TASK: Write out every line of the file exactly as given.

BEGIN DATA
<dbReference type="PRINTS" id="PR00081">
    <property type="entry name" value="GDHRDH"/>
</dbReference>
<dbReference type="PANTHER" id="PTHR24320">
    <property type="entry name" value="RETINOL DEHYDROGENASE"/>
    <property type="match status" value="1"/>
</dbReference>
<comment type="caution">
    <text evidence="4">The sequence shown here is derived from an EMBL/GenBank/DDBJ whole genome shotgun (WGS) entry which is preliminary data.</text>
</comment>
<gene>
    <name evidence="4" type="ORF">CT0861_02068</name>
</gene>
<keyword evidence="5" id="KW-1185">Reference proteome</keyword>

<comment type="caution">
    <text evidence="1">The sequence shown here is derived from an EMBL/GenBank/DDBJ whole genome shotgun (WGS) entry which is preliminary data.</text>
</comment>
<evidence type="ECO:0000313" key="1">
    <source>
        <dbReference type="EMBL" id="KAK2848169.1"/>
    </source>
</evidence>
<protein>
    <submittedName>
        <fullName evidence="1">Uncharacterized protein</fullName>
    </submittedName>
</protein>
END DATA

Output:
<dbReference type="PRINTS" id="PR00081">
    <property type="entry name" value="GDHRDH"/>
</dbReference>
<dbReference type="PANTHER" id="PTHR24320">
    <property type="entry name" value="RETINOL DEHYDROGENASE"/>
    <property type="match status" value="1"/>
</dbReference>
<comment type="caution">
    <text evidence="4">The sequence shown here is derived from an EMBL/GenBank/DDBJ whole genome shotgun (WGS) entry which is preliminary data.</text>
</comment>
<gene>
    <name evidence="4" type="ORF">CT0861_02068</name>
</gene>
<keyword evidence="5" id="KW-1185">Reference proteome</keyword>

<comment type="caution">
    <text evidence="1">The sequence shown here is derived from an EMBL/GenBank/DDBJ whole genome shotgun (WGS) entry which is preliminary data.</text>
</comment>
<evidence type="ECO:0000313" key="1">
    <source>
        <dbReference type="EMBL" id="KAK2848169.1"/>
    </source>
</evidence>
<protein>
    <submittedName>
        <fullName evidence="1">Uncharacterized protein</fullName>
    </submittedName>
</protein>